Contact people for the topics of Holocaust and National-socialism can be found in the Ministries of Education of each "Land".

3.2 Resource persons - list of experts and historians

Prof. em. Dr. Franz Hamburger
Managing Director of the Pedagogical Institute of the Johannes Gutenberg University, Mainz
Melanie Spitta
Filmmaker and activist (1946-2005). She was a pioneer and central figure of the Sinti and Roma civil rights movement in Germany. Her films and texts were about the Nazi genocide of Roma and Sinti (Porajmos), the denied compensation after 1945, and about racism and sexism in the Federal Republic.
Chairman of the Dokumentations- and Kulturzentrum Deutscher Sinti und Roma
4 Initiatives of the civil society

4.1 Relevant projects having a real impact on the people and/or the wide public

The newspaper Bayerischer Rundfunk ( issued a report online.

Romani associations demand the institution of the 2nd August as the official Commemoration Day of the Genocide of the Roma.

Compensation: The International Organization for Migration (IOM) – whose headquarters are in Geneva -, in partnership with the Government of Germany, was one of the institutions in charge of paying compensations to Roma survivors of concentration camps. The Stiftung EVZ "Erinnerung, Verantwortung, Zukunft" (Foundation "Remembrance, Responsibility and Future") has funded various projects on forced labour during the Second World War, has prepared lectures on this subject and, furthermore, was responsible for the payment to survivors of forced labour camps.

NGO project: The German Roma Center Göttingen e.V. participates in the project « School of Remembrance – Producing knowledge about the Roma genocide and how to prevent anti-Gypsyism Partners » with Serbian NGOs, the Women’s Space from Niš and the Forum for Applied History from Belgrade. The Serbian government has recently acknowledged the importance of raising awareness about the extermination of the Jews during Nazi occupation and in early 2012 organized the first temporary exhibition on the Holocaust in Serbia 1941-1944. The history of the Roma genocide in Serbia during the Second World War, however, is still insufficiently studied and widely unknown. The two-year project ‘School of Remembrance’ is designed so that it collects information and produces knowledge at several levels. While one focus is on the historical research on the Roma genocide, its causes and mechanisms, another part of the project deals with antiGypsyism and systematic discrimination against the Roma today and asks how we can fight it. They issued a first study in December 2014 on "The suffering of the Roma in Serbia during the Holocaust". Other educational materials and general information on the Serbian Roma victims of the Genocide can be found on their website.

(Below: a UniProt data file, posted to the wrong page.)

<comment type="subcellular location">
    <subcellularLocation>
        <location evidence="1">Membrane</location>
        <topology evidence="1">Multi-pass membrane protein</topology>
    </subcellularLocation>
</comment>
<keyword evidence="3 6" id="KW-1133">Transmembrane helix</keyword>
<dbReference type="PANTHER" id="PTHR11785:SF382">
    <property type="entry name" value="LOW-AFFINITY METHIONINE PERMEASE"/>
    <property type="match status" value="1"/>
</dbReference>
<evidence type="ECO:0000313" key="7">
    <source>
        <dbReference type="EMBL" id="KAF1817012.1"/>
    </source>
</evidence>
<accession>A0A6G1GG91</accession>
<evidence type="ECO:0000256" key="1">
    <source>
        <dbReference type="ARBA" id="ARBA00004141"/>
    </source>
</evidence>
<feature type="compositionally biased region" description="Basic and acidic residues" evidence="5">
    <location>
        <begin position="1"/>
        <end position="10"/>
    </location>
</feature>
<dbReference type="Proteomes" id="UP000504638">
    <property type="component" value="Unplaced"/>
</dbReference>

The Documentation Centre of German Sinti and Roma and the Bavarian and Federal Agency for Civic Education are currently working on aproject called "Between Discrimination and Emancipation: History and Culture of Sinti and Roma in Germany and Europe Partners". The project consists of putting together a collection of papers, soon to be published, on the past and present of Sinti and Roma for teachers, scholars, students, disseminators of civic and political education. While organisations of civic education are generally able to make regular changes to their websites, the editors of textbooks are very much slower. The proposed collection put together in this project is supposed not only to increase the availability of information to deal with the topic ‘Sinti and Roma’ in the classroom and elsewhere, but to show the life of Sinti and Roma from the perspective of the interaction with the majority society, based on historical evidence as well as through the recollections of members of the minority.

5 Point of view of the Roma community - including survivors' testimonies

Else Schmidt’s history was told by writer Michael Stewart in the book “Forgotten Genocides: Oblivion, Denial and Memory”, chapter 8 “The ‘Gypsy problem’. An invisible genocide”.

Florian Reinhard published his testimony “I Wanted to Go Back Home to East Prussia! The Survival of a German Sinto”.

The story of Amalie Reinhardt who was deported to Dachau is available on the pedagogical Dutch website